6 ways to be happier and healthier at work
For those lucky enough to find the perfect job, the office can provide no end of fascinating insights and opportunities to grow – all of which help you feel confident, appreciated and give you a great reason to get up in the morning. And even if your career is not ‘the dream’ you know you’d miss the great people you meet and the sense of purpose work provides.
But despite these benefits, your working environment can be a poor-health hotspot, with stress, germs and sedentary behaviour causing a range of problems for your wellbeing. And that’s definitely not what you’re getting out of bed for! Given that many of us spend an average of almost seven hours a day in work, it makes sense that we look after the space that surrounds us and make the time spent there as healthy as possible. We asked six leading experts for their tips on avoiding the 9-5 pitfalls…
1 Resist food traps
Nutrition coach Madeleine Shaw says:
If you normally…
… run out for coffee and pastries mid morning
Have a protein-based breakfast such as scrambled eggs or quinoa porridge. It’ll keep you fuller for longer, preventing that 11am caffeine and sugar craving.
… eat take-out lunch, at your desk
Two things; even if you can only take a short lunch, have it somewhere else – a new location will invigorate your mind meaning you perform better. And if you can, bring a packed lunch. Homemade food will not only save you money but is more likely to be made with healthy, considered ingredients.
… can’t resist ‘Cake Friday’
Reach for a healthy snack while others tuck in. Think plain popcorn, fruit, nuts and seeds, veggie crudités, oatcakes or raw energy balls.
2 Tackle stress
Professor Cary Cooper, Professor of Organisational Psychology and Health at the University of Manchester, says:
Pressure at work is stimulating and motivating, but too much is certainly a problem; stress accounts for 35 per cent of all work-related ill-health cases. You know when you’re stressed – irritability, aggression, losing your sense of humour or confidence and becoming withdrawn are common symptoms, but our bodies can be affected to. Physical symptoms might include gastrointestinal problems, disturbed sleep, headaches, over or under eating.
If you’re under chronic stress, talk to a friend or colleague to get to the root cause. It might be a bullying boss, a long-hours culture or an unclear role. Once you know, brainstorm ways to deal with it. List your options. They might include leaving the job, switching departments, or taking things up with your boss or HR manager. There may not be a perfect solution, but pinpoint the one with the least cost and most benefits to you.
3 Check your posture
Chiropractor Alex Horne says:
Slumping at a desk all day causes neck and shoulder pain, tension headaches, lower back issues, sharp pains in the ribs or mid back, general stiffness and joint weakness. To counteract it:
- Tuck your chin in, to bring your neck over your body
- Drop your shoulders
- Palms up (when not typing), to open shoulders and chest
- Lower back straight (not too arched or rounded)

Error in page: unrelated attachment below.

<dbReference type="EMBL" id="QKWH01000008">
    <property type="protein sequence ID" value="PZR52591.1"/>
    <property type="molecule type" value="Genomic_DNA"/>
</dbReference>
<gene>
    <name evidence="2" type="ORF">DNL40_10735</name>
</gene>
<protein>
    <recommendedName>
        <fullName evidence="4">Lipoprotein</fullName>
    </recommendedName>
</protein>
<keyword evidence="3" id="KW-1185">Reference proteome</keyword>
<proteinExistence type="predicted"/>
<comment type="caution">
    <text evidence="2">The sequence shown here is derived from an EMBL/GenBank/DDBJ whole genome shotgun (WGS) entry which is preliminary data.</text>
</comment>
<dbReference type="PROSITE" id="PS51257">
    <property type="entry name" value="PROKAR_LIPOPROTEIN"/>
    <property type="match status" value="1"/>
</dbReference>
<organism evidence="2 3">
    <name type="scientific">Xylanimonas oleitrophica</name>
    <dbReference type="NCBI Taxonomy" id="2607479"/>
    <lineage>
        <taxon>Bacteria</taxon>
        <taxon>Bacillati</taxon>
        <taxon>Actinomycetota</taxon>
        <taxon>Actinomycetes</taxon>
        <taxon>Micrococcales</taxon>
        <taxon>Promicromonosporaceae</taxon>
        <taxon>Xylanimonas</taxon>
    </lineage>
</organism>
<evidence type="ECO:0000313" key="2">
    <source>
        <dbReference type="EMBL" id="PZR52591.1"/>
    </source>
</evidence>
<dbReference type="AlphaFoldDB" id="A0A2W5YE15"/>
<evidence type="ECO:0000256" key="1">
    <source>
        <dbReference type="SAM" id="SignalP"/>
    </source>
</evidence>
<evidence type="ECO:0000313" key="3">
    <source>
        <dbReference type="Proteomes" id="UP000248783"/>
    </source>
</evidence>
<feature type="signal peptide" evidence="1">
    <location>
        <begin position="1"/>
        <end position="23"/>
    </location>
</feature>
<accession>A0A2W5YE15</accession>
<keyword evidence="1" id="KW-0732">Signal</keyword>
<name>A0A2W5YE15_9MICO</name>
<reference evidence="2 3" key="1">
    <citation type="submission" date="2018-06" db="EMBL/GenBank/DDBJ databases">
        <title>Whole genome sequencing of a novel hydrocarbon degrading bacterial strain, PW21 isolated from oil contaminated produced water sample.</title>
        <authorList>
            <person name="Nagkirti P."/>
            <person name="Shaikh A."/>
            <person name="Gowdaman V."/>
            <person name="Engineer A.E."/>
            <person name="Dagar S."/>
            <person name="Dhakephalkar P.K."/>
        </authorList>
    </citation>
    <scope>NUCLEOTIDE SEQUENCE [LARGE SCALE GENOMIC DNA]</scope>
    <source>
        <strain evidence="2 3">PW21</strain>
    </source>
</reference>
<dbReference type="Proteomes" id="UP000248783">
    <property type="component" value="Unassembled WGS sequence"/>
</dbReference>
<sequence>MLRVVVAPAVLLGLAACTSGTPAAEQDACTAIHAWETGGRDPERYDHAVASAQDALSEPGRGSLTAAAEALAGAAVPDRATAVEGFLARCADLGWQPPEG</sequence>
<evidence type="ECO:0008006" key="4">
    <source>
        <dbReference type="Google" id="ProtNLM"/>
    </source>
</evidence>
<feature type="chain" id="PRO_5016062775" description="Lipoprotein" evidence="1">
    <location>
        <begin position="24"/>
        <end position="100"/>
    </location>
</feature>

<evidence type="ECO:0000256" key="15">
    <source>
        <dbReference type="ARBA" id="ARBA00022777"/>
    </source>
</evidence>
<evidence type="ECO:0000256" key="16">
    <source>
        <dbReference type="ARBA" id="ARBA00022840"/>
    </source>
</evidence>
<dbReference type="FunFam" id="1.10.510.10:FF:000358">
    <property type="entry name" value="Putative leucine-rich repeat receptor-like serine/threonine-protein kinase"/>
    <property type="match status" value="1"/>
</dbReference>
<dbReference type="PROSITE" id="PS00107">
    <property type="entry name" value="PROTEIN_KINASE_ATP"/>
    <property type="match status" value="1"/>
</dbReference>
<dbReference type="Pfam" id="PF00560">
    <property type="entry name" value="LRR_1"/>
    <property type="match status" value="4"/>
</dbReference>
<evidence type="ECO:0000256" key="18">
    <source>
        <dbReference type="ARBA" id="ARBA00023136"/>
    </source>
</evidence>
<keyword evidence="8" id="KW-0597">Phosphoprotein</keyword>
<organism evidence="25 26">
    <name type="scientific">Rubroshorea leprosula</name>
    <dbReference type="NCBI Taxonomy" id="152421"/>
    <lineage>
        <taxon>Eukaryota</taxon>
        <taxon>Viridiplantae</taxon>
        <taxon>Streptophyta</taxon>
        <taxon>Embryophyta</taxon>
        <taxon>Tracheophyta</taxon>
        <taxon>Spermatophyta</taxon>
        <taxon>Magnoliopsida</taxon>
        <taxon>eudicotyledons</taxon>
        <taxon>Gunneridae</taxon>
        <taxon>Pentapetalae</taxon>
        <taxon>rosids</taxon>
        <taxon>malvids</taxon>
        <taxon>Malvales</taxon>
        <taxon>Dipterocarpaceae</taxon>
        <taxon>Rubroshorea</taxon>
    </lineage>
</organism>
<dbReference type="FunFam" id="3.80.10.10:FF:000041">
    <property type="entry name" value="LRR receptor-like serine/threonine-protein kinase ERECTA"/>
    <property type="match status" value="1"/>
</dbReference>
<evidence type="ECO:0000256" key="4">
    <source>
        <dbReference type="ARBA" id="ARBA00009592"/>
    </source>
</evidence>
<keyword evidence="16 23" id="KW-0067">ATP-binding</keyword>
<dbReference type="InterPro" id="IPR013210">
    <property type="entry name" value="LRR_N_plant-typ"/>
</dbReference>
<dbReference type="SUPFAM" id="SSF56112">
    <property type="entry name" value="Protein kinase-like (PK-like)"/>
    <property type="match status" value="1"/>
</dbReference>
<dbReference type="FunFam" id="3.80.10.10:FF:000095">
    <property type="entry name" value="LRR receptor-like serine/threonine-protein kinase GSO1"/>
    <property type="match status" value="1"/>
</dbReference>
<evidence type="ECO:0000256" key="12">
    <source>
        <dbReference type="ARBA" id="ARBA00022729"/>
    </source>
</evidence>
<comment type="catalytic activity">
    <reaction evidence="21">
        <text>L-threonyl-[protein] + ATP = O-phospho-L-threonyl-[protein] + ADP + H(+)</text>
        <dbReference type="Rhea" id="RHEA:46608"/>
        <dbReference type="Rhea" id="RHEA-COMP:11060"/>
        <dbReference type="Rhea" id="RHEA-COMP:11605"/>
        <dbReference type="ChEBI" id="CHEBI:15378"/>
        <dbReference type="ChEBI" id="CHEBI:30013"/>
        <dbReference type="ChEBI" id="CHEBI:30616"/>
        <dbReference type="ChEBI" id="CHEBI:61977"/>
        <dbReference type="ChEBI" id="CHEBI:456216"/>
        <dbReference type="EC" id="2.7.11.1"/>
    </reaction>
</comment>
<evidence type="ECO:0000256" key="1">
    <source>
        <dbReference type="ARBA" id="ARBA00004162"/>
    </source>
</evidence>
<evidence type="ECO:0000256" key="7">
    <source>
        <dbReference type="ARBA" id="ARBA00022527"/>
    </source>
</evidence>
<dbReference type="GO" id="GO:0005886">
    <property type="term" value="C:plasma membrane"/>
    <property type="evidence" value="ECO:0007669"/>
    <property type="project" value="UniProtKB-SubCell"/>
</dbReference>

- Knees lower than the waist
- Feet flat on floor
Top tip: take frequent, two-minute moving breaks – our brains activate during movement (tell your boss it’s better for productivity).
4 Do a workplace workout
Fitness trainer and author Julia Buckley says:
According to the campaign Get Britain Standing, sitting for more than eight hours a day doubles risk of heart disease. And because it contributes to weight gain, it’s also linked to heart disease, diabetes and some cancers. Try these ways to sneak exercise into your day:
- Drink plenty of water – to force you to get up and go to the ladies more often!
- Never use your hands and arms when you get up out of your chair. This activates and strengthens leg muscles.
- Bored in a meeting? Pulse your glutes without anyone noticing. Do the same with your abs: exhale hard, pull belly button towards your spine, hold, inhale, repeat.
- If you’re standing still for any length of time, get up on tip-toes. This works your calf muscles, shaping your legs and engaging your core.
- Work the upper back and release tension by imagining you’re squeezing a pen between your shoulder blades. Then lift and lower them.
- Have an active lunch break – hit the gym, try a class, go for a run or walk.
5 Clean up your act
Dr Lisa Ackerley, leading hygiene expert, says:
A University of Arizona study found workspaces can harbour 400 times more microbes than a toilet seat, so wash your hands frequently, particularly after getting off public transport and before eating. If you share desks, use antibacterial wipes each morning, and use antibacterial gel if you have to shake a lot of hands. Try not to eat at your desk; crumbs tend to settle in keyboards and cause bacteria to grow.
6 Look after your eyes
Specsavers clinical spokesperson, Dr Nigel Best says:
Staring at a computer screen all day = aching, dry eyes and headaches.
- To relax eye muscles, reduce time spent viewing near objects (like screens or paperwork).
- Break for 10 minutes for every hour of concentrated near-vision. Focus on objects further away.
- For dry eyes use lubricating drops or sprays.
- There’s no evidence long-term screen use damages vision, but employers are obliged to provide and pay for sight tests for screen-using employees. If you need glasses specifically for screen use, they must contribute to the cost.